“Wholly inadequate” controls led to massive explosion
An oil storage company and its managing director have been fined a combined £130,000 following an explosion at an oil processing facility in Kent.
Maidstone Crown Court heard that Eco-Oil Ltd was carrying out upgrading work at its Rochester plant when the incident took place on 30 March 2007. The site was being redeveloped so that it could process marpol (contaminated marine fuel) to separate water from the fuel. Eco-Oil had contracted Site Welding Services UK Ltd to make improvements to a number of tanks, which had been selected to house the marpol. The work included installing walkways and guardrails around the tanks to provide safer access.
On the day of the incident, Michael White, who was working for Site Welding Services UK, was installing a walkway on the top of tank 14, which contained 300,000 litres of mixed lube oil and fuel. He was welding parts of the walkway into place, when the contents of the tank ignited and blew off the tank’s roof. In order to rescue him, one of his colleagues raised a mobile elevated platform, enabling Mr White to jump from the top of the tank into vehicle’s bucket. He then vacated the area as the fire service battled the blaze, and was fortunate to escape with only minor injuries to his leg.
HSE inspector David Gregory revealed that no charges were brought against Site Welding Services as the greater burden of blame rested with Eco-Oil. The HSE also decided to bring charges against Eco-Oil’s managing director, Malcolm Cross, as he was the project manager for the upgrade work.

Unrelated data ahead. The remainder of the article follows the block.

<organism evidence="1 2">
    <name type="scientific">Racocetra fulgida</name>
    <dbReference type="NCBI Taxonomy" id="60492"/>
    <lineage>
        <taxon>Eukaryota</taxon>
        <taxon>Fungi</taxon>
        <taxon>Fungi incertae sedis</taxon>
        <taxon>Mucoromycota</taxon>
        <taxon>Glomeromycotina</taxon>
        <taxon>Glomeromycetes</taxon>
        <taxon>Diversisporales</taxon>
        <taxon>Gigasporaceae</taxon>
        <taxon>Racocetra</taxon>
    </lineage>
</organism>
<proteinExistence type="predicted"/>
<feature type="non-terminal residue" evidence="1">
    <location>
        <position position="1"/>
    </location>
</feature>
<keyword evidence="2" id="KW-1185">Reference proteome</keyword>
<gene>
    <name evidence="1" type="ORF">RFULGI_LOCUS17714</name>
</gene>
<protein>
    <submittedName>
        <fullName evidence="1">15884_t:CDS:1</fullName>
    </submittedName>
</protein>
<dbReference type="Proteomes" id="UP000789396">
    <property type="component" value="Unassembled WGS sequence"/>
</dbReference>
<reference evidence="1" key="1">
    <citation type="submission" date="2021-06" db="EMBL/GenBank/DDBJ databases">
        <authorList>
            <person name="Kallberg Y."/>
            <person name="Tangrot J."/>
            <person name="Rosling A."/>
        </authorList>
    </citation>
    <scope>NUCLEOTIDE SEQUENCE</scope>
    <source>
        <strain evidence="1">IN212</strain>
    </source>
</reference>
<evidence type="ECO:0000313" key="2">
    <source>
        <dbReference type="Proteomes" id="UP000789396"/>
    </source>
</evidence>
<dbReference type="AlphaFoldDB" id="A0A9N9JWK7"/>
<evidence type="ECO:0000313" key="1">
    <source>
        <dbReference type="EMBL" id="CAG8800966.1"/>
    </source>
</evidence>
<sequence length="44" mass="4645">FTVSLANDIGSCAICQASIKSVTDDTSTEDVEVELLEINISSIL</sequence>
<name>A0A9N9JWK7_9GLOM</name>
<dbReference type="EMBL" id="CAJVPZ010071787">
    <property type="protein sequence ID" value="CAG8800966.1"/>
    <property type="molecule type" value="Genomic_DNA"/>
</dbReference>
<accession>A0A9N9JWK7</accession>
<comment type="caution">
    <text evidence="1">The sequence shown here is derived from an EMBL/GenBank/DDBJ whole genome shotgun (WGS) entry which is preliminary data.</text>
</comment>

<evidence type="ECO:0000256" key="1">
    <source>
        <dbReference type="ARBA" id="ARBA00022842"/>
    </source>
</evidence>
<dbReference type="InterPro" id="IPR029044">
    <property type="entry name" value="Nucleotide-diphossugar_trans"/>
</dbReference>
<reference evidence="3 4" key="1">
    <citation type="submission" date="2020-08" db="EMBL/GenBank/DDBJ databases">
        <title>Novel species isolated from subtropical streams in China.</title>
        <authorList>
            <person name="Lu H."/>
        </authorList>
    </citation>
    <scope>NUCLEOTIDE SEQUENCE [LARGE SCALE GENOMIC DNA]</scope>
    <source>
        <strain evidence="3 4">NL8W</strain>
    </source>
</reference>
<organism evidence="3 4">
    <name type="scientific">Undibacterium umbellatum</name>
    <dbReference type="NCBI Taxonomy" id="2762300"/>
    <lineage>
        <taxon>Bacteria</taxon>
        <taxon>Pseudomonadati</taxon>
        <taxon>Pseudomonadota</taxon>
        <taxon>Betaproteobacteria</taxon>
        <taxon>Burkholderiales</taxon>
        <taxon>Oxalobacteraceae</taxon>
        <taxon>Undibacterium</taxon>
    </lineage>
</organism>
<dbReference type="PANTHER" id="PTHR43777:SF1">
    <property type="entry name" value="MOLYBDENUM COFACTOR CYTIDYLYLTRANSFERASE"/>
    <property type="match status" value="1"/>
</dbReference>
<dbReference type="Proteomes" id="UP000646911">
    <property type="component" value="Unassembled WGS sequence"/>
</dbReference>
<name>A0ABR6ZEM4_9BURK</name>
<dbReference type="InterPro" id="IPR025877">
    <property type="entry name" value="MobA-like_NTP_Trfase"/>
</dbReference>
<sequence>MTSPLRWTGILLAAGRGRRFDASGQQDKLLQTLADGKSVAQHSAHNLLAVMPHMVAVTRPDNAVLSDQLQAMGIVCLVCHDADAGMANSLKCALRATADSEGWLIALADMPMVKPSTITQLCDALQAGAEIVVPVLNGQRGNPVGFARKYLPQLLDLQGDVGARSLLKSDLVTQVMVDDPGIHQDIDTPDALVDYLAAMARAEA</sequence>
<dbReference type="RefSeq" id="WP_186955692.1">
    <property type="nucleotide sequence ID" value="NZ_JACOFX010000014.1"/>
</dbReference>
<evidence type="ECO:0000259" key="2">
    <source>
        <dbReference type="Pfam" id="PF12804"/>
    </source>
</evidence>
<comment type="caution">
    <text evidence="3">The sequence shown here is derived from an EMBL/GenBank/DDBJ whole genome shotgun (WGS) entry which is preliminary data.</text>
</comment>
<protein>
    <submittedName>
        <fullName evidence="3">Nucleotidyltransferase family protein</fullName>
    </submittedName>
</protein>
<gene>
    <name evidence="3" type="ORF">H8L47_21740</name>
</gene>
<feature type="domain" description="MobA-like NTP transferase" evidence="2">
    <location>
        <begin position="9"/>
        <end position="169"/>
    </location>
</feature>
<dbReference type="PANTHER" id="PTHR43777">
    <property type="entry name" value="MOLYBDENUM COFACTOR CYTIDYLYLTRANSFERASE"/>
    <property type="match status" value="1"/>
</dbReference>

Eco-Oil and Cross appeared in court on 30 October and both pleaded guilty to breaching s2(1) and s3(1) of the HSWA 1974. The company was fined £125,000 and ordered to pay £20,000 in costs. Cross was fined £5000 with costs of £500.
In mitigation, the firm said it had no previous convictions and had fully complied with the investigation. It has subsequently carried out a risk assessment at the site and produced a method statement, which is now clearly explained to workers and contractors at the site.
Mr Cross told the court that he accepted responsibility for the incident and regretted that it had taken place. He also said he had been let down by some of his employees who he had trusted to give him safety advice, during the planning stages of the work.
Inspector Gregory said: “The incident occurred because the site operator lost control of what its contractor was doing. It was miraculous that the person on the tank at the time it exploded was not killed.
“The message is clear; make sure your controls are commensurate with the actual risk. In this case they were wholly inadequate and the incident was an inevitable consequence.”
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